Why parental leave laws aren’t working
If we want to have a workforce in the future we need to have children. The necessity to create tomorrow’s employees means today’s employers must tolerate a degree of disruption. Babies need to be cared for, which means parents need paid leave and the security of knowing there’s a job to return to.
Companies cannot be expected to manage this themselves and need rules and regulations to govern parental leave so it works fairly. Left unfettered, the market would reward companies who scrimped on paid leave and replaced pregnant employees and new parents with unencumbered workers.
Governments are needed to regulate a level playing field, where more laws, more flexibility for employees and more parental leave are to the benefit of society.
This is progressive gospel but is it necessarily true?
At first glance 2016 was a bad summer for advocates of government-mandated parental leave.
In Britain there were two standout developments: a law firm found that only a tiny minority of fathers offered the chance to split time off with mothers actually did so; and new research revealed that discrimination against pregnant women and new mothers had risen sharply in the last decade, despite a battery of legal protections.
Why does it matter what’s going on in the U.K.?
Britain is as good a place as any to check on whether parental leave laws really work. While it’s not as generous as some of the Scandinavian countries, the U.K. offers far more to new parents than the United States — the only rich-world country not to legislate in favor of paid parental leave.
Shared Parental Leave, or SPL, was one of the big diversity battles of Britain in recent years. And when in April 2015 the British government legislated, its supporters predicted it would deliver a major boost to gender equality in the workplace.
SPL allows both parents to share up to 50 weeks of leave and 37 weeks of statutory pay ($187 per week) after their baby arrives, or 90 percent of the weekly pay of the wage earner who has taken leave, whichever is the lower amount. It aimed to encourage mothers to go back to work sooner than they had in the past and make British laws reflect a more gender balanced workforce.
When a firm of lawyers, EMW, put in a freedom of information request to see how many families had actually opted for SPL, the real numbers were a shock to some. While an estimated 285,000 families had qualified for the benefit only 3,000 had applied for it.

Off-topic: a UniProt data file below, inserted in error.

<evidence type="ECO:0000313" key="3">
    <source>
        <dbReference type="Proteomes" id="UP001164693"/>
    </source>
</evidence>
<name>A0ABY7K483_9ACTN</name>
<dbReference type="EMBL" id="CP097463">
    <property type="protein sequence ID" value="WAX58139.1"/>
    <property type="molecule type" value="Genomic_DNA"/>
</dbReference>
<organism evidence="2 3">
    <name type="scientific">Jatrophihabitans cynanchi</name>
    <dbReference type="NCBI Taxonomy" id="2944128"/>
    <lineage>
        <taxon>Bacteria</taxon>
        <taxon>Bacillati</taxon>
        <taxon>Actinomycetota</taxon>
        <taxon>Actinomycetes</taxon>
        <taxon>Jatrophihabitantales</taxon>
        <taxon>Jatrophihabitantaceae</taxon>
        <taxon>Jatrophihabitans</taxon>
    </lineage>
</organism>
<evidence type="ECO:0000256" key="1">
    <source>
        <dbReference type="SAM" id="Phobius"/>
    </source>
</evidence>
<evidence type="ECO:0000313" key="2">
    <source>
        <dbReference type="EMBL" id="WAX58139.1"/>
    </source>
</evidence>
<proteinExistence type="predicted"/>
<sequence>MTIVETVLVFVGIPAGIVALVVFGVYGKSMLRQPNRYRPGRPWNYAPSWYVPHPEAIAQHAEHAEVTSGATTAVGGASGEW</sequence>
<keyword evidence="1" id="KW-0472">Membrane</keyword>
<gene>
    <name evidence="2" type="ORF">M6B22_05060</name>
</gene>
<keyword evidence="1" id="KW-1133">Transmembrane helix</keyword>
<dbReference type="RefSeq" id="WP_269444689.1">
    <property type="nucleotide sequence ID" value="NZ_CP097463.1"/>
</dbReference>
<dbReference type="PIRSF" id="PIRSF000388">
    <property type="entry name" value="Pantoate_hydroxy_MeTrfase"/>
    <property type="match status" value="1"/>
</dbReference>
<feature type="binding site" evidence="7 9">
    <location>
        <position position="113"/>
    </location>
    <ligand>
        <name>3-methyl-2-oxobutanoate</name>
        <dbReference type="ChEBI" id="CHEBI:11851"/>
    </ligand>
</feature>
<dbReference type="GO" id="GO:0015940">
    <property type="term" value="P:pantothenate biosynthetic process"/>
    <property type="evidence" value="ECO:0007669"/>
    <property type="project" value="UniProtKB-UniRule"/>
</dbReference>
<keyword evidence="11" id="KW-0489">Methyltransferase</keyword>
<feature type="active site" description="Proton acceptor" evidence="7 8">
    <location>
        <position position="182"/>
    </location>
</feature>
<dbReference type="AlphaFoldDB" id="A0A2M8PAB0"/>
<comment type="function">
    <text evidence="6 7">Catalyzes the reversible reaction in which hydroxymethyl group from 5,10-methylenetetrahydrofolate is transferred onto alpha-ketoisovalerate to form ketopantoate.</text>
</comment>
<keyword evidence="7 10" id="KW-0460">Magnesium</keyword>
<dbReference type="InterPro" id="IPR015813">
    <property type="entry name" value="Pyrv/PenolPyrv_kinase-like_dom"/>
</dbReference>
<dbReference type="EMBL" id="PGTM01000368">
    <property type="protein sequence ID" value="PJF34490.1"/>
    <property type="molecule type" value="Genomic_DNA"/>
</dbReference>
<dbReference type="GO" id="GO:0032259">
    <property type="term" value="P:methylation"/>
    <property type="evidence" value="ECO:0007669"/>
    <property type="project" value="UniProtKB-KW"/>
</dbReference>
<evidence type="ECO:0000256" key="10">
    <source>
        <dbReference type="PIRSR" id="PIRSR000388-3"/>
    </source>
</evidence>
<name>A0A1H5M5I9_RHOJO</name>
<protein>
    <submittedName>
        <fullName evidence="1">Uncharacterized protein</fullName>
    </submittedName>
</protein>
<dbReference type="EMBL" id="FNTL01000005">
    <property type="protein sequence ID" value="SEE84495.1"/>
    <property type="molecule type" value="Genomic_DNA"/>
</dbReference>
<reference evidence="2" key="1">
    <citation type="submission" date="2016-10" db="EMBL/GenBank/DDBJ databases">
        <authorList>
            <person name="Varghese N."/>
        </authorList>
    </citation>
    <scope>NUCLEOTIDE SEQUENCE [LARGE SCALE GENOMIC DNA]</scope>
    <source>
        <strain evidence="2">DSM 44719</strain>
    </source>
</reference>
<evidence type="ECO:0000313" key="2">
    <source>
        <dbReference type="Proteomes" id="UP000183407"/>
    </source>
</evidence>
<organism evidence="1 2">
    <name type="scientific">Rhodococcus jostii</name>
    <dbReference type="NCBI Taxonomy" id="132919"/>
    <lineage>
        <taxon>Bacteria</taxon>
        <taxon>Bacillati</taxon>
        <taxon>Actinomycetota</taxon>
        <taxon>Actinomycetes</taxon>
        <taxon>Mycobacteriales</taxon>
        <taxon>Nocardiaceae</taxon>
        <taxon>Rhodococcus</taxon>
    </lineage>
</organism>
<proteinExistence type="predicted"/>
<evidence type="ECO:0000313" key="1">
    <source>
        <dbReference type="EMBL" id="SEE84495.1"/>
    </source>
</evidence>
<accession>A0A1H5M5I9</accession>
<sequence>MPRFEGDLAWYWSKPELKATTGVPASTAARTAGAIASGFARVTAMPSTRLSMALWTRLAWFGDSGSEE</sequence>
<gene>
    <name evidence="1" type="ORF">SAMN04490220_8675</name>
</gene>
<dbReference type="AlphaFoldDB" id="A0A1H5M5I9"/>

“Policymakers also need to think carefully about what impact measures like this will really have,” warned Jon Taylor, a principal at EMW. “Both on those it is meant to benefit, and their employers who will have to manage a more complex system.”
He argues that there may be other, more effective ways to help businesses provide family-friendly policies, such as tax breaks for childcare provision.
When the British government commissioned a report on pregnancy and maternal discrimination in 2015 most observers were expecting to find at least some progress had been made. Few expected to find that discrimination had markedly increased.
When it was released in August 2016 it concluded: “Shockingly, pregnant women and mothers report more discrimination and poor treatment at work now than they did a decade ago.”
The report found that 54,000 women had lost their jobs as a result of pregnancy discrimination in 2015, up from 30,000 women in 2005.
This huge rise, which comes as more women than ever are active in the labor market, comes despite legal protections. Under British law discrimination is classed as treating a woman unfavorably — for instance passing her over for promotion or reducing pay — because she’s pregnant or has recently given birth. This protection lasts from the discovery of pregnancy to the end of maternity leave.
Findings like these encourage critics who believe there’s a limit to what government and laws can achieve in refashioning the workplace. Some politicians and business people argue that it’s time to rethink the need for more laws enshrining paid leave or protecting the rights of parents.
One of the reasons that particular attention is being paid at the moment is that there are mounting calls in the U.S. for federal legislation on paid parental leave. It has featured on both sides of the partisan divide during the presidential primaries. Both Hillary Clinton and Bernie Sanders from the Democrats have called for federal laws on paid parental leave.